Q: I had to take my cat to a specialist for a complicated condition, and both of the veterinarians I saw were really harsh and mean to me. I thought veterinarians were really nice people. Is this changing?
A: While it’s true that some of my colleagues' delivery leaves much to be desired, we veterinarians can’t always be all things to all people. We have to be smart, educated, accomplished and skilled in lots of areas. That’s a lot to juggle. We can’t always be personable, too.
Is it fair for clients to demand the whole package? On every visit? That’s not always going to happen. In fact, it almost always won’t. Vets are people, too, right?
From lots of first-hand experience, I can tell you that it’s really hard for us veterinarians to keep it together 100 percent of the time. What’s more, some of the best veterinarians I know, clinically speaking, don’t always handle clients really well. They can even seem “harsh” and “mean” when they’re having a bad day.
Sometimes I think that’s why some veterinarians go into specialized medicine. Some prefer a more academic, scientific path with less pet owner face-time. Others want to take on more challenging cases that require more patient-specific interaction. Many don’t usually like spending as much time as generalists do on easing your mind and making sure you’re satisfied.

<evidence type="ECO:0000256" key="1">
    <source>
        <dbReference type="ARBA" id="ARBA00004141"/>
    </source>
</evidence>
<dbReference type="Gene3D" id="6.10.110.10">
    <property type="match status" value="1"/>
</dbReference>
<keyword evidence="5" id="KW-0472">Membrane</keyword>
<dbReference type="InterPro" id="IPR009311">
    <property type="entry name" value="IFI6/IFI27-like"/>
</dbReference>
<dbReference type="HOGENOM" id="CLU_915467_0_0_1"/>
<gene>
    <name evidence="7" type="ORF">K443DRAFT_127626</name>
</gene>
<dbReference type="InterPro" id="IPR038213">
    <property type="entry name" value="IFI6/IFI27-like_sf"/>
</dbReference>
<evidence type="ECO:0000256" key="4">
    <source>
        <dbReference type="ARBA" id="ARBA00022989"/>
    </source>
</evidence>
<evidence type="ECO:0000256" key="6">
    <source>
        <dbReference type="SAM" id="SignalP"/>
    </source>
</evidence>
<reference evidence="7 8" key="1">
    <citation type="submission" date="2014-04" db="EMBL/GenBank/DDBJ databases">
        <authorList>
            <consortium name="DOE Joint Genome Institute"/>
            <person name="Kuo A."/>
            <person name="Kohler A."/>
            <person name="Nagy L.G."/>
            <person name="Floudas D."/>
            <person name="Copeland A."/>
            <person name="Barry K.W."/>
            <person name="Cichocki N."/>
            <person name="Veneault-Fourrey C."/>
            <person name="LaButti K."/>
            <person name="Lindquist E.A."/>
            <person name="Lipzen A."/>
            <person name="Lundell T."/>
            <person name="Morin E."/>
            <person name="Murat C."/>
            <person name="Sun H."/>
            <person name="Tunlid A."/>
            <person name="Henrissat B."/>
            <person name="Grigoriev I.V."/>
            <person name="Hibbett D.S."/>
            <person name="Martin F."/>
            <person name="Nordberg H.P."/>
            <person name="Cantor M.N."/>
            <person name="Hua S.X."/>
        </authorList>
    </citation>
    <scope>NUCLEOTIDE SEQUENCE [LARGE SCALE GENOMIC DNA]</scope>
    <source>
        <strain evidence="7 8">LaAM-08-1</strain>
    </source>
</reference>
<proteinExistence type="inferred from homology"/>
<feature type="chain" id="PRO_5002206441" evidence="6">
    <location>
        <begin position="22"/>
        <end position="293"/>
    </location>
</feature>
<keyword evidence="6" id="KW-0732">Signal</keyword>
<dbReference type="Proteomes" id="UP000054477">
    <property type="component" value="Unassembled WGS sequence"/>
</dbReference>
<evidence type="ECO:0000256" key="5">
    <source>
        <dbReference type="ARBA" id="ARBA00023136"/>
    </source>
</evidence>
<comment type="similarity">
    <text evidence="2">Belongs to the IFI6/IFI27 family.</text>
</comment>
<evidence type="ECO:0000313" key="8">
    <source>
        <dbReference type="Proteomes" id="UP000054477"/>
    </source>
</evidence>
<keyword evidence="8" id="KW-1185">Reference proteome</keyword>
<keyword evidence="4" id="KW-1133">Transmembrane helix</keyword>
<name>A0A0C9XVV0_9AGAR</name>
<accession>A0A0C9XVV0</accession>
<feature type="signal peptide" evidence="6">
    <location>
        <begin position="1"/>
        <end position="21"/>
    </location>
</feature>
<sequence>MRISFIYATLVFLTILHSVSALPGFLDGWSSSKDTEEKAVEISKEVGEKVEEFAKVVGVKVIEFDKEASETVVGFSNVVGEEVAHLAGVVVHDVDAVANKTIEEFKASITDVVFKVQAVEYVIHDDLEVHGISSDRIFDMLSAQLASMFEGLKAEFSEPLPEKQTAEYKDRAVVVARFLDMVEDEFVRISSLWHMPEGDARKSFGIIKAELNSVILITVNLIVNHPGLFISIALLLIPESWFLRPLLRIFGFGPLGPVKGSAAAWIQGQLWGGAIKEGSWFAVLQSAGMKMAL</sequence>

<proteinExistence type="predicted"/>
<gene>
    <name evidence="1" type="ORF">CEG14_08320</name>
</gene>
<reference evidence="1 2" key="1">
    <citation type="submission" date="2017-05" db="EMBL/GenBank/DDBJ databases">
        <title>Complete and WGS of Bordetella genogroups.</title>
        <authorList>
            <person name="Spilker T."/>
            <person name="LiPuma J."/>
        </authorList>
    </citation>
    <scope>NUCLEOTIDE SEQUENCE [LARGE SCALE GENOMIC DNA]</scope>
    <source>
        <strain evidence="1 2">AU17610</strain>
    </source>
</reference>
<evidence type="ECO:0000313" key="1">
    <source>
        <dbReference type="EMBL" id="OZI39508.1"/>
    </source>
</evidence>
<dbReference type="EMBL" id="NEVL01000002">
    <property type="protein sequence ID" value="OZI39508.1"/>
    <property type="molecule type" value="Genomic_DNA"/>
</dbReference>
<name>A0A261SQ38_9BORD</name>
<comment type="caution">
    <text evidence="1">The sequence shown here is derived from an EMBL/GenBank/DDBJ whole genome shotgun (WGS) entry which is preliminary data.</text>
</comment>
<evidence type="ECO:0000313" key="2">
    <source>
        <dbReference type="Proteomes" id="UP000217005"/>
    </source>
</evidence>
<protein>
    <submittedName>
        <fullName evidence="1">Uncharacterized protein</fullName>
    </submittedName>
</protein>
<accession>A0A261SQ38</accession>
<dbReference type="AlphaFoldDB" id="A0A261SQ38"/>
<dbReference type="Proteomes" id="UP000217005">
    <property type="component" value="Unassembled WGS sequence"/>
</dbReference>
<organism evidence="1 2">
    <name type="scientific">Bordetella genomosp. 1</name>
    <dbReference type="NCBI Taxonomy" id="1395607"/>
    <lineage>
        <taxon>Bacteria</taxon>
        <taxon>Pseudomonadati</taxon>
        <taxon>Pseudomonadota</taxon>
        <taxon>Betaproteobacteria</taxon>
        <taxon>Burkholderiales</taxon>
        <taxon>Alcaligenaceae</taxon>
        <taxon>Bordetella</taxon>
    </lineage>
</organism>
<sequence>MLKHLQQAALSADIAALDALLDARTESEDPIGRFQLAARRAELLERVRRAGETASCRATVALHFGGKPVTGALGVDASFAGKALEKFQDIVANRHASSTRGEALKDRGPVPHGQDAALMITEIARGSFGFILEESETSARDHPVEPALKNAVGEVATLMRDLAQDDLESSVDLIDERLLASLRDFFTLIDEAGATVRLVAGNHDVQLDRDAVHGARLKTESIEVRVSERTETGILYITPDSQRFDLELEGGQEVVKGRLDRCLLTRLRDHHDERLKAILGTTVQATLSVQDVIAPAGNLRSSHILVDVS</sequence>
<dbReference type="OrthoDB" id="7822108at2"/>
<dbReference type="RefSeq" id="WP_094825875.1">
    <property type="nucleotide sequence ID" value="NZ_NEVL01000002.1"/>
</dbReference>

In fact, in many cases they’re well aware they don’t have the patience or the skills for the human side of their practice.
But does that mean they can’t do what needs to be done to treat your pet better than anyone else out there? Absolutely not. Nevertheless, there’s a limit to how out-of-touch with their human clients’ veterinarians can be before it erodes their overall efficacy.
What’s a pet owner to do when faced with what looks like a rough case of the beside manner blues? Here’s my recommendation the next time you see a new veterinarian –– specialist, generalist or otherwise: Assuming you trust the person who referred you (or your own ability to conduct research), take the time to get past any uncomfortable “attitude” so you can dispassionately ask yourself: Is this pet healthcare provider’s questionable bedside manner worth it?
Dr. Patty Khuly has a veterinary practice at Sunset Animal Clinic in South Miami. Her website is drpattykhuly.com. Send questions to firstname.lastname@example.org.